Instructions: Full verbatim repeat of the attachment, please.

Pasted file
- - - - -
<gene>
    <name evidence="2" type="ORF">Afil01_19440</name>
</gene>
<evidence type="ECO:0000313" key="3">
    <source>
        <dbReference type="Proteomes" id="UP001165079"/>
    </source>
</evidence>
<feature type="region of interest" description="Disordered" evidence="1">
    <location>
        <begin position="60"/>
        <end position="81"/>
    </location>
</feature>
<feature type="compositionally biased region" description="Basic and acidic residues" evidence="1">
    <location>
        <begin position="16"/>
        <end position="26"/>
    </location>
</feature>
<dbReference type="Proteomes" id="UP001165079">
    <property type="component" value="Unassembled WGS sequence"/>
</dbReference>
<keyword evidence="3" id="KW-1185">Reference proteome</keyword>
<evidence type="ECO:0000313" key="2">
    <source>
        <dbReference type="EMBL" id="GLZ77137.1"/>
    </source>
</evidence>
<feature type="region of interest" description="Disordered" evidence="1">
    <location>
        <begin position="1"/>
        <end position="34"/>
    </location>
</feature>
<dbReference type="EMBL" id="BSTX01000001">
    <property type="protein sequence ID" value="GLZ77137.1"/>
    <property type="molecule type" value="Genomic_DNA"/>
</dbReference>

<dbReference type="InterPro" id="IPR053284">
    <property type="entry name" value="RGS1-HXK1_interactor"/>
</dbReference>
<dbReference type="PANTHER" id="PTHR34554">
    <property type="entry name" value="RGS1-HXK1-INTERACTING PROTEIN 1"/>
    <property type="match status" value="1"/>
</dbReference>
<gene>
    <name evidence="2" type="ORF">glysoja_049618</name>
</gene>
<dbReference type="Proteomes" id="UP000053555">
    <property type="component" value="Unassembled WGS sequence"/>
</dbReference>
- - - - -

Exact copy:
<gene>
    <name evidence="2" type="ORF">Afil01_19440</name>
</gene>
<evidence type="ECO:0000313" key="3">
    <source>
        <dbReference type="Proteomes" id="UP001165079"/>
    </source>
</evidence>
<feature type="region of interest" description="Disordered" evidence="1">
    <location>
        <begin position="60"/>
        <end position="81"/>
    </location>
</feature>
<feature type="compositionally biased region" description="Basic and acidic residues" evidence="1">
    <location>
        <begin position="16"/>
        <end position="26"/>
    </location>
</feature>
<dbReference type="Proteomes" id="UP001165079">
    <property type="component" value="Unassembled WGS sequence"/>
</dbReference>
<keyword evidence="3" id="KW-1185">Reference proteome</keyword>
<evidence type="ECO:0000313" key="2">
    <source>
        <dbReference type="EMBL" id="GLZ77137.1"/>
    </source>
</evidence>
<feature type="region of interest" description="Disordered" evidence="1">
    <location>
        <begin position="1"/>
        <end position="34"/>
    </location>
</feature>
<dbReference type="EMBL" id="BSTX01000001">
    <property type="protein sequence ID" value="GLZ77137.1"/>
    <property type="molecule type" value="Genomic_DNA"/>
</dbReference>

<dbReference type="InterPro" id="IPR053284">
    <property type="entry name" value="RGS1-HXK1_interactor"/>
</dbReference>
<dbReference type="PANTHER" id="PTHR34554">
    <property type="entry name" value="RGS1-HXK1-INTERACTING PROTEIN 1"/>
    <property type="match status" value="1"/>
</dbReference>
<gene>
    <name evidence="2" type="ORF">glysoja_049618</name>
</gene>
<dbReference type="Proteomes" id="UP000053555">
    <property type="component" value="Unassembled WGS sequence"/>
</dbReference>